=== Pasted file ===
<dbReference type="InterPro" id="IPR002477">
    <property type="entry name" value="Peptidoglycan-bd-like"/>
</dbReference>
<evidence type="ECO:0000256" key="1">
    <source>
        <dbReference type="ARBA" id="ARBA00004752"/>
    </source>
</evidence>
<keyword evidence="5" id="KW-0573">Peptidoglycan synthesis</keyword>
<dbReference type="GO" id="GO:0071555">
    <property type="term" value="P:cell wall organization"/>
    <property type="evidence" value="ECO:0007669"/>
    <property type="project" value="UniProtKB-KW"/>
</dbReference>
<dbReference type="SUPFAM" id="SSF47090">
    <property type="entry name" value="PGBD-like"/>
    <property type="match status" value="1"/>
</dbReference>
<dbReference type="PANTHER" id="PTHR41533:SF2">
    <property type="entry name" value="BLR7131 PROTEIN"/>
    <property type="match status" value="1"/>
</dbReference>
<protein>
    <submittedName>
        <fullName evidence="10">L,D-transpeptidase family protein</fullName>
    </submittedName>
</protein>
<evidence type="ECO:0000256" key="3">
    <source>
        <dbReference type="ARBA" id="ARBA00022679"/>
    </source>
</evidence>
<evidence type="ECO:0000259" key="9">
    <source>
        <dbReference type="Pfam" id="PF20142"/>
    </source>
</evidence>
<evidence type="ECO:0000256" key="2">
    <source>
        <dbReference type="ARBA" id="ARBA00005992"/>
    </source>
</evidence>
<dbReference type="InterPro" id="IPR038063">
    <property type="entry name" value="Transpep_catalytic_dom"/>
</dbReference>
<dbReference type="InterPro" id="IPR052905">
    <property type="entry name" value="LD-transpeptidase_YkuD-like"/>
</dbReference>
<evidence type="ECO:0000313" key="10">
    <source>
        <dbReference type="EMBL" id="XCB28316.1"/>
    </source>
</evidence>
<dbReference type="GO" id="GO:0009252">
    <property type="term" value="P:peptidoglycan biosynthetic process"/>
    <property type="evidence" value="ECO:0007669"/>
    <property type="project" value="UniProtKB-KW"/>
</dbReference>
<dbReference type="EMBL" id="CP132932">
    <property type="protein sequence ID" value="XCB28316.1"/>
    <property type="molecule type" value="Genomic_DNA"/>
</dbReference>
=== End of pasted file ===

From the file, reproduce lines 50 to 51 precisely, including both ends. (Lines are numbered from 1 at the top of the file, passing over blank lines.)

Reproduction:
    <source>
        <dbReference type="EMBL" id="XCB28316.1"/>